Elsewhere in Austria and other European nations, neo-Nazis are expected to hold secret rallies to mark the date. In the town of Usti nad Labem in the Czech Republic, for example, up to 10,000 people were expected to take part in marches this weekend, ostensibly in remembrance of the bombing of Usti by the Allies in April 1945.

Neo-Nazi activity in Austria is monitored by Vienna's Documentation Centre of Austrian Resistance (DOW), an organisation founded in 1963 by former resistance fighters. Drawing two circles on a piece of paper to explain, researcher Heribert Schiedel talked about the rise of the far right in Austria.

"In the circle on the left you have legal parties such as the FPO. In the circle on the right you have illegal groups such as Blood and Honour. Two distinct groupings who pretend they are separate." He drew another circle linking the two.

"This circle links the legal and illegal," he says. "This signifies the Burschenschaften, right-wing brotherhoods founded in German universities. They have been long been associated with fascism and have a history of terrorism. Adolf Eichmann, Rudolf Hess and Heinrich Himmler were Burschenschaften - as are prominent members of the FPO in parliament.

"Neo-Nazis around the world are now looking to Austria for their lead because of the election result. They neo-Nazis believe their time is coming again. There is a new European right and its core is right here in Austria."

The Burschenschaften were banned by the allies after the second world war but reformed in the 1950s. In 1987, Olympia, one of the most extreme fraternities, nominated Rudolf Hess for the Nobel Peace Prize and it was Olympia who invited the controversial British historian David Irving to Austria in 2005 when he was arrested for denying the Holocaust.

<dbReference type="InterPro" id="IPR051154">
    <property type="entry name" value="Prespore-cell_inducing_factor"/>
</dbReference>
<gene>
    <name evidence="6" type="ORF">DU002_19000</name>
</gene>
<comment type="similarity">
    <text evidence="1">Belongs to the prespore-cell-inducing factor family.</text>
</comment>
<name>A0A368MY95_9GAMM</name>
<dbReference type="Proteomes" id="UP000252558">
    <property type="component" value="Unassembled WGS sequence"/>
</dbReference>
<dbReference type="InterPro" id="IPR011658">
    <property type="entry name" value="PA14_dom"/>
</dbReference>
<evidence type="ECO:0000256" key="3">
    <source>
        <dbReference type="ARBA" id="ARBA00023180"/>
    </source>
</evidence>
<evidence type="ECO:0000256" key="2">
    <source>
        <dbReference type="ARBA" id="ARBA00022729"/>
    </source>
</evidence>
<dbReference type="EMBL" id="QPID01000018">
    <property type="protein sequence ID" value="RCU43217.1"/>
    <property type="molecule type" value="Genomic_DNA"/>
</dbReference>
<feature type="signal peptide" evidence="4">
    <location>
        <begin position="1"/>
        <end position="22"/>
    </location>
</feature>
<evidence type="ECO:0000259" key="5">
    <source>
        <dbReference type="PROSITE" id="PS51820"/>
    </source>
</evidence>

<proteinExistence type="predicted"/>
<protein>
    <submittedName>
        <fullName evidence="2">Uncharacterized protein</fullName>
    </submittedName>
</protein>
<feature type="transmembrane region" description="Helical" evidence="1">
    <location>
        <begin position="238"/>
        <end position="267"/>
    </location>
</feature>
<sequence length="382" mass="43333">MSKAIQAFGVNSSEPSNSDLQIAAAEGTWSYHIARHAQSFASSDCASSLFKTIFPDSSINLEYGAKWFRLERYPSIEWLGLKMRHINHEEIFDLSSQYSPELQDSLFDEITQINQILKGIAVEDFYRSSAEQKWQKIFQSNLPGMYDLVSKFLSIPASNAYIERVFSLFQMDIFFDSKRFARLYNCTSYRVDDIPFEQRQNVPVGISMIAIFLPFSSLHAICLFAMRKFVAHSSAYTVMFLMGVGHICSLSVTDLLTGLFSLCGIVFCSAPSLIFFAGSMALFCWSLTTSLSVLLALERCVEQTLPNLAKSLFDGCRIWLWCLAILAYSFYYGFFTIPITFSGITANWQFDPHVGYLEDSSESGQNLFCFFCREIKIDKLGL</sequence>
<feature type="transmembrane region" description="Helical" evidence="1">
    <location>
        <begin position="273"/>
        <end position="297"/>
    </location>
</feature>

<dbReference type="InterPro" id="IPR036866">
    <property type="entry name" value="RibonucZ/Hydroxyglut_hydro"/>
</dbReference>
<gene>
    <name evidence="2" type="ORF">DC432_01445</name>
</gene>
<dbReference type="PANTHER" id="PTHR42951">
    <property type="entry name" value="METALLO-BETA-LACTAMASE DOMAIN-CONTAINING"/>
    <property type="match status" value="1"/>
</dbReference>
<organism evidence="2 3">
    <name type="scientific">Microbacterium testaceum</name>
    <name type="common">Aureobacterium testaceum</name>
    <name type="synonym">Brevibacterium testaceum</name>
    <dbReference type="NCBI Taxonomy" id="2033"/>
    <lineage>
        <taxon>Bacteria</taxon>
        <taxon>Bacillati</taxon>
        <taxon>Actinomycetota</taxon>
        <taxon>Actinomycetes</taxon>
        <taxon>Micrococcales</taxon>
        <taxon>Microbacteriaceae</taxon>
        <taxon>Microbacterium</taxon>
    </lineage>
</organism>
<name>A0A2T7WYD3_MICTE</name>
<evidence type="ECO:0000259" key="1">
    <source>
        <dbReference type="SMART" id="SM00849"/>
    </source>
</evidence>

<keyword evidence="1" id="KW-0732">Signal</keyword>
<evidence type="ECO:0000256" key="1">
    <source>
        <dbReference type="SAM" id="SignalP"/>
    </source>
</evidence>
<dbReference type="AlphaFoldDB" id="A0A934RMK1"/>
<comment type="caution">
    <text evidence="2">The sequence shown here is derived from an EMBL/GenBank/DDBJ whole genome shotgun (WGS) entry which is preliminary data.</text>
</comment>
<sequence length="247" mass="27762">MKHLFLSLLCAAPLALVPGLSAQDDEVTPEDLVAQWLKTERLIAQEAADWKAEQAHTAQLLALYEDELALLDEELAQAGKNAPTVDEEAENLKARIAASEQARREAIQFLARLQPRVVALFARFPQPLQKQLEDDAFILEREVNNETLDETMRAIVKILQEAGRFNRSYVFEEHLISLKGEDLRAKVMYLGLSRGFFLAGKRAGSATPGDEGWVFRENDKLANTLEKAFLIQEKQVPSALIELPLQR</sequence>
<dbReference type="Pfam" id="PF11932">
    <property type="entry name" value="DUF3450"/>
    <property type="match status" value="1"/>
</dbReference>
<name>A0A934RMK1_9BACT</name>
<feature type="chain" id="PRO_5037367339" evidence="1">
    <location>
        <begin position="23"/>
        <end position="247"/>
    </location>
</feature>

Senior members of the FPO are Burschenschaften, including Strache and Martin Graf, who was elected deputy president of the Austrian Parliament after the election. Ahead of his selection, Vienna's concentration camp survivors wrote to MPs asking them not to vote for him, but 70% of parliament backed him. The move caused outcry and was condemned by, among others, Dr Efraim Zuroff, from the Simon Wiesenthal Centre in Jerusalem. He said: "Our concern stems from the well-known ties Graf has with extreme right groups like the Olympia student union."

The FPO's Andreas Molzer is also Burschenschaften and has been trying to create a far-right European block ahead of June elections to the European Parliament. Molzer, an MEP, paid a clandestine visit to London last year to meet the BNP leader Nick Griffin.

Graf, Strache and Molzer have always strenuously denied having any links to far-right extremist groups and the FPO says it only wishes to revoke the Verbotsgesetz because it believes in freedom of expression. Strache told Sunday Herald: "I have very often distanced myself from National Socialism, fascism and any other totalitarian ideologies." Graf said he "deplored" racism and anti-Semitism.

But as with Waldheim and Haider before, Strache has been at the centre of controversy and pictures surfaced last year showing the FPO leader wearing army fatigues and clutching what appeared to be a gun in a forest. The images of him were allegedly taken at a neo-Nazi training camp in his youth. Strache denied this and said the images were from a day out paintballing.

There was also a furore over a photograph of him giving a three-fingered salute - claimed to be a secret sign for far right extremists - but Strache dismissed this saying he was ordering beers in a bar. He is now referred to as "three beers Strache" by many Austrians.

The FPO has tried to distance itself from extremism recently but the party was founded by two former SS officers, Anton Reinthaller and Herbert Schweiger. Schweiger is still politically active and I met him at his Austrian home a few weeks before he was due in court charged with promoting neo-Nazi ideology.